Controlling Fire Ants

I despise fire ants, as I’ve said before in this blog. But I don’t want to use poisons that kill every living thing and contaminate the land and water. Maybe here’s the answer

Source: National Gardening Association

Fire ants are a major pest in lawns and gardens across much of the country. Now there is an effective organic control that will help eliminate these harmful pests that’s safer for the environment than traditional control methods.

Spinosad is derived from the fermentation of a naturally occurring bacterium. This organic insecticide is highly effective at low rates, can last for weeks in the soil, and has less impact on predatory, beneficial insects than non-organic chemicals. Spinosad attacks the nervous system of the ants, causing them to eventually be paralyzed and die. It is also effective on thrips and caterpillars.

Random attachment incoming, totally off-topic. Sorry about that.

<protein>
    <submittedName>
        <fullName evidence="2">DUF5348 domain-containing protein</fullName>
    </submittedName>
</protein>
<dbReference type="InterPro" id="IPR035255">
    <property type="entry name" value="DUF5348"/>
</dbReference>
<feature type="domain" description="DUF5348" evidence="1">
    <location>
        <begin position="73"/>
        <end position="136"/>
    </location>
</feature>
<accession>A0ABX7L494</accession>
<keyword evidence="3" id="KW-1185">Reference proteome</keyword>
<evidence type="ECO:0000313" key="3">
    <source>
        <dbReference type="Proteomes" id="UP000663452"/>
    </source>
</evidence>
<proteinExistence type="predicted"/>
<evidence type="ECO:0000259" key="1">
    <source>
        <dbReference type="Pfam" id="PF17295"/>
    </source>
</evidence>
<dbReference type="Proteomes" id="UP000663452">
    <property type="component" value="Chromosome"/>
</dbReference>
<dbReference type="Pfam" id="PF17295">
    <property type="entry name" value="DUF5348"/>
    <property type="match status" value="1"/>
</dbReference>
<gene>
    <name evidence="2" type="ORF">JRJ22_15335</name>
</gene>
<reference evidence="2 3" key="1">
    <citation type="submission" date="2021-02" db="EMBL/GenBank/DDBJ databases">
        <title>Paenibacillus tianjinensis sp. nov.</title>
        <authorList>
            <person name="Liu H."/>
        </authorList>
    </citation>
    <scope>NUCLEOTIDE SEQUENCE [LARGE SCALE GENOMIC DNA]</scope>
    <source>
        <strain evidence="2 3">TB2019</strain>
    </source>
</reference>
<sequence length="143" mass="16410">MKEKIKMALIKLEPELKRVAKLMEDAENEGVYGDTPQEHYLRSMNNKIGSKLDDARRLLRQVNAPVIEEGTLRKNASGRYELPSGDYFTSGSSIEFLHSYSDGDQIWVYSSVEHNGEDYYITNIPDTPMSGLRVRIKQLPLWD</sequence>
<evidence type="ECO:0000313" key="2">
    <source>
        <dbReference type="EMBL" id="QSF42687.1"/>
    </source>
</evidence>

fire ant piles

Spinosad works best when broadcast over a large area and then applied as a drench on individual mounds in high-traffic areas. Apply Spinosad when the weather is warm (above 65° F), but not hot. During the hot part of the summer, apply Spinosad in the late afternoon or early evening when rain is not expected for the next 24 hours. Ants should start dying within one day, and you should notice a decrease in ant activity in the mound soon after.

Spinosad is available at garden centers under trade names such as Conserve and Entrust. For more information, go to the Texas Cooperative Extension Web site.